Yesterday, Brian and I went to the Manchester Art Gallery to see The First Cut exhibition. The MAG is a nice gallery, although it has an incredibly frustrating layout so that you have to go through a rather small corridor through the gift shop to get to the exhibitions. They never seem to use the big glass doors that would take you right to the galleries. Frustrations with poor layout aside, we generally like the exhibitions that come to the gallery (although we always wish they were larger and/or rotated more frequently and would love it if they’d sort out their poor signage and lighting…now I sound like a total whiner).
The First Cut is an exhibition focused on paper-based art. It is a relatively sweet exhibition with some large-scale work alongside quite intimate pieces. The real star of the show was the exhibition in the second room (see below). While walking around looking at the intricate cutting, folding and reforming of paper, I kept thinking of my sister Rose’s boyfriend Ian who is an origami master. He would have loved this exhibition, I think. It was impressive to see such delicate material being employed in such a diverse set of approaches.
This brief post covers a few of the highlights of the exhibition, which I’d recommend checking out if you have a free twenty minutes in Manchester city center between now and January 27th 2013.
A Japanese artist installed a ‘forest’ of paper leaves on paper stems that you could walk through and another artist created an installation using a plant guidebook which he cut out to form a little field of flowers:
It was a bit hard to look at the wall text about the leaf forest because of the strobing light that was focused badly onto the wall. I couldn’t tell if a light was about to burn out or if this effect was somehow intentional (I hope it wasn’t intentional – and look I’m complaining again…sorry).
An entire section of the (small) exhibition focused on works that responded to or were constructed out of books. A lovely stop-frame animation by Andersen M Studios (a sample of which is online) shows how much time and detail must go into creating these works of art. The animation is totally stunning.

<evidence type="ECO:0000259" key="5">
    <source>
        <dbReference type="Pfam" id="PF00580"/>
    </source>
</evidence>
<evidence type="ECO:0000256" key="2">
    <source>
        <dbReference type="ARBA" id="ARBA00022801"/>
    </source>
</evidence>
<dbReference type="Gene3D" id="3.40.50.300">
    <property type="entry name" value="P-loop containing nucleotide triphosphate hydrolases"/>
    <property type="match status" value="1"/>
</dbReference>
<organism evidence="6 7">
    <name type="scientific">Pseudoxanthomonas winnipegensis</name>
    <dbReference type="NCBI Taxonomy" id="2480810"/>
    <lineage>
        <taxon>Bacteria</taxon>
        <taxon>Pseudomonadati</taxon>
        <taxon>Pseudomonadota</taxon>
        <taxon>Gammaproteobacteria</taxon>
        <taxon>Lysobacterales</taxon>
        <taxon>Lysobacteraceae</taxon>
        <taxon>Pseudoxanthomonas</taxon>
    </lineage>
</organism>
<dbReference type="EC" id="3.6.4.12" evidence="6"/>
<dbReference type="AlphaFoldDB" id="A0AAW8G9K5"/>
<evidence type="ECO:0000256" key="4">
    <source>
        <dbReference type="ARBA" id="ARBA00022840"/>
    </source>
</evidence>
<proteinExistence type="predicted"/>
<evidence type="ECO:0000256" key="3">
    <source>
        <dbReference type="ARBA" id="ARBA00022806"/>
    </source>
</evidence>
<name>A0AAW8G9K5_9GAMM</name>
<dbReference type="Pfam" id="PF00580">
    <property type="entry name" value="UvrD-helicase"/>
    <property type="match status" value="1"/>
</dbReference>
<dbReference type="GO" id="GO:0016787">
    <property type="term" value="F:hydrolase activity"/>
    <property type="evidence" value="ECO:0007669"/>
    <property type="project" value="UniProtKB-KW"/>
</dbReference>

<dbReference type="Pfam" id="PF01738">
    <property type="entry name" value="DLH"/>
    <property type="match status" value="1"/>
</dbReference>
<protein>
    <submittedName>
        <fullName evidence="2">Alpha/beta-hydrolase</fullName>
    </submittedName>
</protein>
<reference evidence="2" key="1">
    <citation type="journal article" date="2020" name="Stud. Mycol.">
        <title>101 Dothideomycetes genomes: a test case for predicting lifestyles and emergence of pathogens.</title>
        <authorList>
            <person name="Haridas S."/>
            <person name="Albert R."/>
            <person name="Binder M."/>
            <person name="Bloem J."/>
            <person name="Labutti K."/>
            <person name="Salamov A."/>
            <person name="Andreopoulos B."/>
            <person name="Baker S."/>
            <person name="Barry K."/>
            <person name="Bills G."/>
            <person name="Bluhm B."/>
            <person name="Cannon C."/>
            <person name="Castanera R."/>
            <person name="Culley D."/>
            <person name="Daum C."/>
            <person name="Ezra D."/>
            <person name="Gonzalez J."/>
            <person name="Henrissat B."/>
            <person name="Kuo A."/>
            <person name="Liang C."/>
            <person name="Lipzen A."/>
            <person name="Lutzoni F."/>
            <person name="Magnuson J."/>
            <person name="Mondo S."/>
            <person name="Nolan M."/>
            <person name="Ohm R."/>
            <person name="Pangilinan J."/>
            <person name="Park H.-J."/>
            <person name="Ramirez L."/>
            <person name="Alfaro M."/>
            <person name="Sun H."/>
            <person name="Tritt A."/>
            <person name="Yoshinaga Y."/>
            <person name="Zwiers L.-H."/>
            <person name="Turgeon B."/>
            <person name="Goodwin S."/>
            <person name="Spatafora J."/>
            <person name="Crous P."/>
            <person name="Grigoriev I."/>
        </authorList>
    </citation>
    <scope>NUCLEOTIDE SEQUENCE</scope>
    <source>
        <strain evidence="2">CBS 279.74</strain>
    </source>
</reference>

There were several topographical pieces where stacks of paper had been shaved into landmass-like shapes. A number of pieces used maps, birds, and historical travel books as their source material and subject.
One artist in the book section of the exhibition had butterflies literally flying off the page:
Some of the installations were large-scale, like this slightly goth-inspired one that took up one wall section in the main exhibition space:
But the real delight of the exhibition was the room dedicated to the work of Kara Walker, who I adore. Unfortunately, you’d have to either know her work or be lucky to find the tiny bit of wall text, inelegantly tacked onto a column in the space. Such a shame as without understanding the context I wonder how many people get the full variety of references she is drawing upon. Here are a few snaps of the installation:
Her work references the history of slavery in the US and is often sexual and whimsical. The installation takes up all four walls and is incredibly sophisticated compared to the other works on display. You get a sense of the clarity of her conceptual framework by having an entire room dedicated to the piece – there was little to get in the way or distract from the work itself. I was glad to see a gallery attendant smoothing over the pieces of the installation that had come unstuck (although he couldn’t reach a dangling foot that badly needed re-adhesion). Although I enjoyed a number of the pieces in the first room, the Kara Walker installation felt like it was in a class unto itself.
On our way out, we noticed that one poor artist has had her work shoved into a corner on the other side of the Kara Walker exhibition on the way to a closed door. I imagine most people will miss this artists work – I didn’t see it until Brian pointed it out. I have no idea why the gallery would have put that piece in such an inaccessible place. Ah well… hopefully we aren’t the only ones who will discover it hidden in its little corner.